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The work being done by this small group is incredible, but they are being stretched to the limit. There is a makeshift school, a small kitchen, regular distribution of clothes and food. Most importantly they provide the refugees with the feeling they have not been forgotten and it’s hard to go anywhere in the camp without seeing the volunteers being hugged by the people they’re helping. The sense of ‘we’re in it together’ comes to life when the volunteers try to organise a clean up and sort out all the aid, which has been delivered over the weekend. I say delivered but the word used by volunteers is ‘dumped’. The presence of thousands of refugees in a developed European country has prompted widespread donations from across the continent, however often the clothes, food and tents are just left in big piles by the weekend ‘mercy missions’ which bring aid but not the help to ensure it gets to the right people.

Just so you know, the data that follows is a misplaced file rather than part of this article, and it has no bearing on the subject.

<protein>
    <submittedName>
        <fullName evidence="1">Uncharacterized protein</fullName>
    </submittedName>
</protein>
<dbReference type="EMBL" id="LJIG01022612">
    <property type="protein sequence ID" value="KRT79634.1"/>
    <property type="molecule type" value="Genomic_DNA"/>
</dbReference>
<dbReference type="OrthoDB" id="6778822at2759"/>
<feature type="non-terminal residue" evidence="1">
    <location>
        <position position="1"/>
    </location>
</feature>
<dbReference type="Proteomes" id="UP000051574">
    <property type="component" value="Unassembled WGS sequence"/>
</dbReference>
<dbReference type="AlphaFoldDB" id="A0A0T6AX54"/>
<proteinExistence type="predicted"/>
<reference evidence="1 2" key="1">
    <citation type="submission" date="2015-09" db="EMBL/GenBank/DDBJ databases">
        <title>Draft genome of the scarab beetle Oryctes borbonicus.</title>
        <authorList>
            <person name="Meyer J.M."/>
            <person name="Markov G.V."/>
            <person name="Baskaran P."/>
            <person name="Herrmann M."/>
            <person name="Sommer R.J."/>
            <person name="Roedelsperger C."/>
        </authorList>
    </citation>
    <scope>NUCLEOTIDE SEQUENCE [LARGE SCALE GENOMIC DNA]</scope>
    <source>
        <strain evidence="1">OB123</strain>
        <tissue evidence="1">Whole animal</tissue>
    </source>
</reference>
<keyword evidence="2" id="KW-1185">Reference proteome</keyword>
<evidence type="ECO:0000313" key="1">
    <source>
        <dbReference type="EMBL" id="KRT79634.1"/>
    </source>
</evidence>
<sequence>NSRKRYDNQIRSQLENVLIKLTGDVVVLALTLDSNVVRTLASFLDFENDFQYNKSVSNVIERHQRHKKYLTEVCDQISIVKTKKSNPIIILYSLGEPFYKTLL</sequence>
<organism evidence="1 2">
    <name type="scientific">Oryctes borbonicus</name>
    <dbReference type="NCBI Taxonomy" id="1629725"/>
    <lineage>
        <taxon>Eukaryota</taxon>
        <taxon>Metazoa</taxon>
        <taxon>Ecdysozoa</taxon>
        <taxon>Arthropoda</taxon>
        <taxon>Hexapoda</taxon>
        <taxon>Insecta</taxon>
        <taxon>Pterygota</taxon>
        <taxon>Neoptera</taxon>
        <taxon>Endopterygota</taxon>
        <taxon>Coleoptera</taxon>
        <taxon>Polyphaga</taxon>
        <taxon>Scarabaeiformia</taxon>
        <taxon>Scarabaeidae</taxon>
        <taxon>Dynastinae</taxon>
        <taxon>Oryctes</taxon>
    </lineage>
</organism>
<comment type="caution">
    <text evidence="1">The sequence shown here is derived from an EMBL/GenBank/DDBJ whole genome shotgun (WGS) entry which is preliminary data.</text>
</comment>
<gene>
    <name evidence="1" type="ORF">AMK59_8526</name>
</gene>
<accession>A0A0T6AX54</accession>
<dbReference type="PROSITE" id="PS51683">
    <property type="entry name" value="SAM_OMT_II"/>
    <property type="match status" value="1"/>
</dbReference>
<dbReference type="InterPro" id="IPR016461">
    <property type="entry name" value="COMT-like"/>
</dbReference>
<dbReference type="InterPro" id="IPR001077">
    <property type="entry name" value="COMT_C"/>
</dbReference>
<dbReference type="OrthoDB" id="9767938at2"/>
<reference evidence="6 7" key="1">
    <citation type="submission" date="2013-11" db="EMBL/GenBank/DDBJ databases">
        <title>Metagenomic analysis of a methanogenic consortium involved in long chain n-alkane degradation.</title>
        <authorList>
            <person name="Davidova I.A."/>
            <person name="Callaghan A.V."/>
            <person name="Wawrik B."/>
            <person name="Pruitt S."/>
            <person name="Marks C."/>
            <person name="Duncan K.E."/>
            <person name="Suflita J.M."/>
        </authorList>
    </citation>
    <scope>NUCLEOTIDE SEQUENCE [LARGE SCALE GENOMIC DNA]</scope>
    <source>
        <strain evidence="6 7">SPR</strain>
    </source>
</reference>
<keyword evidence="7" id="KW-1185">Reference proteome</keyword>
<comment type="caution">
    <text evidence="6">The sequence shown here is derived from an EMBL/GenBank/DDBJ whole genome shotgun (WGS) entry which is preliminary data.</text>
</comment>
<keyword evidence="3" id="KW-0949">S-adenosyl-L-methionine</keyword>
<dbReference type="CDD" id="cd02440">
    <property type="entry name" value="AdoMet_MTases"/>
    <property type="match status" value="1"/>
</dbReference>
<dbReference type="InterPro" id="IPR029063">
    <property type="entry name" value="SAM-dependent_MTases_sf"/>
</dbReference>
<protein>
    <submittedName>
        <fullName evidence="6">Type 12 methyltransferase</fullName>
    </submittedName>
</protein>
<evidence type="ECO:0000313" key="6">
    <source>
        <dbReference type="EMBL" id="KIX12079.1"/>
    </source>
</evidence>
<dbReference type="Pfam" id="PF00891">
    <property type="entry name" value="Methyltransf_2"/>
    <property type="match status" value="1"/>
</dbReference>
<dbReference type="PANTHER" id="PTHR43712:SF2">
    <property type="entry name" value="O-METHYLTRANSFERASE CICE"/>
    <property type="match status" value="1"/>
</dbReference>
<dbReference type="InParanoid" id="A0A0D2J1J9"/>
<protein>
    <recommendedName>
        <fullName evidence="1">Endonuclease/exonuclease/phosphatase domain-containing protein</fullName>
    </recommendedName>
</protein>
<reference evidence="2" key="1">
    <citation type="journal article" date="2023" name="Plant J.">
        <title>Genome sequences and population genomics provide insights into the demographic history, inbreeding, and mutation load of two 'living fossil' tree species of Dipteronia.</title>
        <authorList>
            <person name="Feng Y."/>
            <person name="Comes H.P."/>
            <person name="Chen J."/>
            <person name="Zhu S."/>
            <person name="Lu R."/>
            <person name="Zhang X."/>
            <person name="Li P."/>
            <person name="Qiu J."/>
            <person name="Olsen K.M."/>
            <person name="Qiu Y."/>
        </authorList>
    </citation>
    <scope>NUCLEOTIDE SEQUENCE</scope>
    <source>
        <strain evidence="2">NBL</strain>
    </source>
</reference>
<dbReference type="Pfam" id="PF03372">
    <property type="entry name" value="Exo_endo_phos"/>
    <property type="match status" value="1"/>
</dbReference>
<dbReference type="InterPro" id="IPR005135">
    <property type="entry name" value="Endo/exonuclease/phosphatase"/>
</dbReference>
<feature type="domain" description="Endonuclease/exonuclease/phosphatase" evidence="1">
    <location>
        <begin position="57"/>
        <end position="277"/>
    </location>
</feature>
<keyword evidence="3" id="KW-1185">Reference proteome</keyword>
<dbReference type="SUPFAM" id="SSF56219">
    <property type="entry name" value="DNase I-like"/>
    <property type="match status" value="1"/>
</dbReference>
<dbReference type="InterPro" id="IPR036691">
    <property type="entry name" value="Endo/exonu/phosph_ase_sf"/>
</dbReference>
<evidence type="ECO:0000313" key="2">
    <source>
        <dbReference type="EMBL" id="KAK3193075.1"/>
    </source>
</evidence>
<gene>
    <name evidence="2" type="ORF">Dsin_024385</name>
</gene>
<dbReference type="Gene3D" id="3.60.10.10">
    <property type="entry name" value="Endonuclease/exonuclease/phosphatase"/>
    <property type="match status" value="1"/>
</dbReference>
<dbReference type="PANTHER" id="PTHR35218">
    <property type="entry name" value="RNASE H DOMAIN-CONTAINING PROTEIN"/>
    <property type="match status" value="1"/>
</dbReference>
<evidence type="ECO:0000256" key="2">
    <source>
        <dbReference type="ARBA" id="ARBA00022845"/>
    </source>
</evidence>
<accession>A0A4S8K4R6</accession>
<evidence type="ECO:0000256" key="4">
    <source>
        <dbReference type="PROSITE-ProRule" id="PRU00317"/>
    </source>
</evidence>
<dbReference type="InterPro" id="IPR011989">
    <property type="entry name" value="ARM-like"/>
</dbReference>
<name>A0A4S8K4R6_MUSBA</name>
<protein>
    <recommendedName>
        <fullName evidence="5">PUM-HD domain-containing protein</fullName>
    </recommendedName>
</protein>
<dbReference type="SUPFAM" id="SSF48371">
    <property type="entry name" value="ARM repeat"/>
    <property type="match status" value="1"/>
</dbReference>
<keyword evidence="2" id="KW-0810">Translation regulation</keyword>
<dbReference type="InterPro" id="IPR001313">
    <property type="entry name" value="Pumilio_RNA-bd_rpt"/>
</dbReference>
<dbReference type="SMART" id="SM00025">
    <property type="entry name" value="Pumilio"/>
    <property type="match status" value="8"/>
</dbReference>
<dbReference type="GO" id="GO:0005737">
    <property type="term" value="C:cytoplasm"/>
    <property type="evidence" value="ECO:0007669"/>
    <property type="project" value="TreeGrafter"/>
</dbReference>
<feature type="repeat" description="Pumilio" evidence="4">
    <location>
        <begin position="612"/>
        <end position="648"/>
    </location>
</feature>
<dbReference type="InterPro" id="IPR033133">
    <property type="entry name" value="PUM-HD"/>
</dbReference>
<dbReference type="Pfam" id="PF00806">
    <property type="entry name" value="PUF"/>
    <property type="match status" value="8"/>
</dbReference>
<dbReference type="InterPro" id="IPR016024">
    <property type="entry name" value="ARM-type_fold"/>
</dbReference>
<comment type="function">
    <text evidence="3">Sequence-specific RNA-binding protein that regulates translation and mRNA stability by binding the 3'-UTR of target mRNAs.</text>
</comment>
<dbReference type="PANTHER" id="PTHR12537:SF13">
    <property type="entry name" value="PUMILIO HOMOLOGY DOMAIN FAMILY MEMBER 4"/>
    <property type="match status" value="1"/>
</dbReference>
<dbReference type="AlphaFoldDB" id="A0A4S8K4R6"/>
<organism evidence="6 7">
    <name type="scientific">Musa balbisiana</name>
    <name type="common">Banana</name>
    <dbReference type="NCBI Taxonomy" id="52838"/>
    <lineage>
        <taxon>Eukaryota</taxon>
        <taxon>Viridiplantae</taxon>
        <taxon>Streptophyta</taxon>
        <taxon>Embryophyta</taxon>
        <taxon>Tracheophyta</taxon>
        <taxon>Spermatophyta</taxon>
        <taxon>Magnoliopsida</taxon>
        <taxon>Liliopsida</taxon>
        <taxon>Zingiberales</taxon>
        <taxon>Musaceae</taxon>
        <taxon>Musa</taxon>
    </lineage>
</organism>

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During the day we meet the men, women and children who are staying at the camp whilst they try to get to the UK. There are horror stories including a mother from Iraq who describes how her daughter was killed by Daesh before they fled. Now her surviving daughter has a broken leg after an attempt to smuggle themselves into England in a van failed. She tells us they try to get here multiple times each week and will keep trying as it’s the only way she see a better future. We also speak large groups of men who each night set off to either try and hide in the lorries bound for Calais on the Channel Tunnel or smuggle themselves onto the ferries heading to Dover. They all know it’s going to get tougher living on the camp as the winter hits properly and this makes their quest to set up a new home in the UK even more pressing. These people are on the brink. On the brink of a humanitarian crisis but also on the brink of fulfilling their dreams of making a new home in the UK.